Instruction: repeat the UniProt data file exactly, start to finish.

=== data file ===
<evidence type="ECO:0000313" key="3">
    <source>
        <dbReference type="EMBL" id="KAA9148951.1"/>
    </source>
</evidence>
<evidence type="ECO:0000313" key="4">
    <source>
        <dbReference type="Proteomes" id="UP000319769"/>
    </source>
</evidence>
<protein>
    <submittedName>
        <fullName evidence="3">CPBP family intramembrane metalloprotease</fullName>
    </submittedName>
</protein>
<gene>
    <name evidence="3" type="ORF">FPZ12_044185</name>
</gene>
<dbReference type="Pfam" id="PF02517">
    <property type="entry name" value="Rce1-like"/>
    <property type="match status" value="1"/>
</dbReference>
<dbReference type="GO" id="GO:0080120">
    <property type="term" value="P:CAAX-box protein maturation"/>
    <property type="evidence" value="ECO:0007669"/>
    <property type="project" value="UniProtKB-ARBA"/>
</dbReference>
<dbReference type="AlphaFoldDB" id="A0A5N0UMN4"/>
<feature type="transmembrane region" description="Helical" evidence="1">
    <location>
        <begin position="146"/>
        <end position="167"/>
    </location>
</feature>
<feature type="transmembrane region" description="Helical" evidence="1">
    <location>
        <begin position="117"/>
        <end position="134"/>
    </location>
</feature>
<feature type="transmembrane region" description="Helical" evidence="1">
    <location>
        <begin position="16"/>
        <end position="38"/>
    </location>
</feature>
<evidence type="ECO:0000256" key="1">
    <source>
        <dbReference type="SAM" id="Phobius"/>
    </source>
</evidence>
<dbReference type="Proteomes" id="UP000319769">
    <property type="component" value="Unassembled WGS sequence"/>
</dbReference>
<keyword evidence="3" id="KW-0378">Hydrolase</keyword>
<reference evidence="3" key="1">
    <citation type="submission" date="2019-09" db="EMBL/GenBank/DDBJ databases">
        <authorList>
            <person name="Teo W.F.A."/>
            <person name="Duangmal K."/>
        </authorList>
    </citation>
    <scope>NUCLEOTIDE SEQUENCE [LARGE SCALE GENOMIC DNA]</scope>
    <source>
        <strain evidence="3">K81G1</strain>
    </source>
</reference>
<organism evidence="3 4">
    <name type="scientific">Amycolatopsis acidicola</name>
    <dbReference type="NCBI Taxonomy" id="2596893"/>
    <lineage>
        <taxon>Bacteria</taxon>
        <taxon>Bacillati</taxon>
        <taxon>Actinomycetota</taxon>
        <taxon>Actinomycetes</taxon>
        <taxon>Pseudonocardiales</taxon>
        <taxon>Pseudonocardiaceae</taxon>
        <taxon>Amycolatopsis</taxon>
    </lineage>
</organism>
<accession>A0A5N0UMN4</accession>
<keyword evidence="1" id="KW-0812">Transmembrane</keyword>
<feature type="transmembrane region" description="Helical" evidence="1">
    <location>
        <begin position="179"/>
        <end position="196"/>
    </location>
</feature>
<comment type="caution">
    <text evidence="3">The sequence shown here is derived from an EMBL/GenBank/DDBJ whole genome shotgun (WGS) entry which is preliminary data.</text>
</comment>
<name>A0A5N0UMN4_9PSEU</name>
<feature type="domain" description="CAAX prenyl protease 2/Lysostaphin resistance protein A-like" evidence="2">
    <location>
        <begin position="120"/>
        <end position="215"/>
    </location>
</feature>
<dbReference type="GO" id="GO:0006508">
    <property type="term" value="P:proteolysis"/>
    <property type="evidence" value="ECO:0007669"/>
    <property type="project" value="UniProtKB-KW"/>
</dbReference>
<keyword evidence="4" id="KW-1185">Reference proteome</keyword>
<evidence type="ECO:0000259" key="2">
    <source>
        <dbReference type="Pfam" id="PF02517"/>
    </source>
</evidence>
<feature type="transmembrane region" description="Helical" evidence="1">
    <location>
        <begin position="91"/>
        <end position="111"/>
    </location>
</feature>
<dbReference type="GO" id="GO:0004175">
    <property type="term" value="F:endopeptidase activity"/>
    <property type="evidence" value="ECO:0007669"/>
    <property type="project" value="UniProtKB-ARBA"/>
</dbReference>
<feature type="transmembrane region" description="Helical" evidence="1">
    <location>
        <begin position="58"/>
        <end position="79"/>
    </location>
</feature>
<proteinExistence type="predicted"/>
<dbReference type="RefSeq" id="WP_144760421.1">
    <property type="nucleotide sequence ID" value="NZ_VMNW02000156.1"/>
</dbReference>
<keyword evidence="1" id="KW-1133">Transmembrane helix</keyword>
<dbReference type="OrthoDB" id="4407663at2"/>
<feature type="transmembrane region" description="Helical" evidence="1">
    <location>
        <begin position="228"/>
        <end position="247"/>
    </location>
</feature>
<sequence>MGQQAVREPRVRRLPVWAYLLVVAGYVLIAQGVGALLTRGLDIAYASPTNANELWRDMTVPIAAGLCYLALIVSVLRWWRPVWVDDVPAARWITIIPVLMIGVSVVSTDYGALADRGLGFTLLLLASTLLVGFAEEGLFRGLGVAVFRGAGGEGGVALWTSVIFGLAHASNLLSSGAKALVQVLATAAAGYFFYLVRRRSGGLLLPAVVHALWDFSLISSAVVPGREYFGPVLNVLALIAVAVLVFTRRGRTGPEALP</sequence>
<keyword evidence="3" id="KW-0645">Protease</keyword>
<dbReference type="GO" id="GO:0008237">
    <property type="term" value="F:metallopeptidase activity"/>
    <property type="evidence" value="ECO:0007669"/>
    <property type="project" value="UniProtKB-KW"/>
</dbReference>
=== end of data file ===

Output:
<evidence type="ECO:0000313" key="3">
    <source>
        <dbReference type="EMBL" id="KAA9148951.1"/>
    </source>
</evidence>
<evidence type="ECO:0000313" key="4">
    <source>
        <dbReference type="Proteomes" id="UP000319769"/>
    </source>
</evidence>
<protein>
    <submittedName>
        <fullName evidence="3">CPBP family intramembrane metalloprotease</fullName>
    </submittedName>
</protein>
<gene>
    <name evidence="3" type="ORF">FPZ12_044185</name>
</gene>
<dbReference type="Pfam" id="PF02517">
    <property type="entry name" value="Rce1-like"/>
    <property type="match status" value="1"/>
</dbReference>
<dbReference type="GO" id="GO:0080120">
    <property type="term" value="P:CAAX-box protein maturation"/>
    <property type="evidence" value="ECO:0007669"/>
    <property type="project" value="UniProtKB-ARBA"/>
</dbReference>
<dbReference type="AlphaFoldDB" id="A0A5N0UMN4"/>
<feature type="transmembrane region" description="Helical" evidence="1">
    <location>
        <begin position="146"/>
        <end position="167"/>
    </location>
</feature>
<feature type="transmembrane region" description="Helical" evidence="1">
    <location>
        <begin position="117"/>
        <end position="134"/>
    </location>
</feature>
<feature type="transmembrane region" description="Helical" evidence="1">
    <location>
        <begin position="16"/>
        <end position="38"/>
    </location>
</feature>
<evidence type="ECO:0000256" key="1">
    <source>
        <dbReference type="SAM" id="Phobius"/>
    </source>
</evidence>
<dbReference type="Proteomes" id="UP000319769">
    <property type="component" value="Unassembled WGS sequence"/>
</dbReference>
<keyword evidence="3" id="KW-0378">Hydrolase</keyword>
<reference evidence="3" key="1">
    <citation type="submission" date="2019-09" db="EMBL/GenBank/DDBJ databases">
        <authorList>
            <person name="Teo W.F.A."/>
            <person name="Duangmal K."/>
        </authorList>
    </citation>
    <scope>NUCLEOTIDE SEQUENCE [LARGE SCALE GENOMIC DNA]</scope>
    <source>
        <strain evidence="3">K81G1</strain>
    </source>
</reference>
<organism evidence="3 4">
    <name type="scientific">Amycolatopsis acidicola</name>
    <dbReference type="NCBI Taxonomy" id="2596893"/>
    <lineage>
        <taxon>Bacteria</taxon>
        <taxon>Bacillati</taxon>
        <taxon>Actinomycetota</taxon>
        <taxon>Actinomycetes</taxon>
        <taxon>Pseudonocardiales</taxon>
        <taxon>Pseudonocardiaceae</taxon>
        <taxon>Amycolatopsis</taxon>
    </lineage>
</organism>
<accession>A0A5N0UMN4</accession>
<keyword evidence="1" id="KW-0812">Transmembrane</keyword>
<feature type="transmembrane region" description="Helical" evidence="1">
    <location>
        <begin position="179"/>
        <end position="196"/>
    </location>
</feature>
<comment type="caution">
    <text evidence="3">The sequence shown here is derived from an EMBL/GenBank/DDBJ whole genome shotgun (WGS) entry which is preliminary data.</text>
</comment>
<name>A0A5N0UMN4_9PSEU</name>
<feature type="domain" description="CAAX prenyl protease 2/Lysostaphin resistance protein A-like" evidence="2">
    <location>
        <begin position="120"/>
        <end position="215"/>
    </location>
</feature>
<dbReference type="GO" id="GO:0006508">
    <property type="term" value="P:proteolysis"/>
    <property type="evidence" value="ECO:0007669"/>
    <property type="project" value="UniProtKB-KW"/>
</dbReference>
<keyword evidence="4" id="KW-1185">Reference proteome</keyword>
<evidence type="ECO:0000259" key="2">
    <source>
        <dbReference type="Pfam" id="PF02517"/>
    </source>
</evidence>
<feature type="transmembrane region" description="Helical" evidence="1">
    <location>
        <begin position="91"/>
        <end position="111"/>
    </location>
</feature>
<dbReference type="GO" id="GO:0004175">
    <property type="term" value="F:endopeptidase activity"/>
    <property type="evidence" value="ECO:0007669"/>
    <property type="project" value="UniProtKB-ARBA"/>
</dbReference>
<feature type="transmembrane region" description="Helical" evidence="1">
    <location>
        <begin position="58"/>
        <end position="79"/>
    </location>
</feature>
<proteinExistence type="predicted"/>
<dbReference type="RefSeq" id="WP_144760421.1">
    <property type="nucleotide sequence ID" value="NZ_VMNW02000156.1"/>
</dbReference>
<keyword evidence="1" id="KW-1133">Transmembrane helix</keyword>
<dbReference type="OrthoDB" id="4407663at2"/>
<feature type="transmembrane region" description="Helical" evidence="1">
    <location>
        <begin position="228"/>
        <end position="247"/>
    </location>
</feature>
<sequence>MGQQAVREPRVRRLPVWAYLLVVAGYVLIAQGVGALLTRGLDIAYASPTNANELWRDMTVPIAAGLCYLALIVSVLRWWRPVWVDDVPAARWITIIPVLMIGVSVVSTDYGALADRGLGFTLLLLASTLLVGFAEEGLFRGLGVAVFRGAGGEGGVALWTSVIFGLAHASNLLSSGAKALVQVLATAAAGYFFYLVRRRSGGLLLPAVVHALWDFSLISSAVVPGREYFGPVLNVLALIAVAVLVFTRRGRTGPEALP</sequence>
<keyword evidence="3" id="KW-0645">Protease</keyword>
<dbReference type="GO" id="GO:0008237">
    <property type="term" value="F:metallopeptidase activity"/>
    <property type="evidence" value="ECO:0007669"/>
    <property type="project" value="UniProtKB-KW"/>
</dbReference>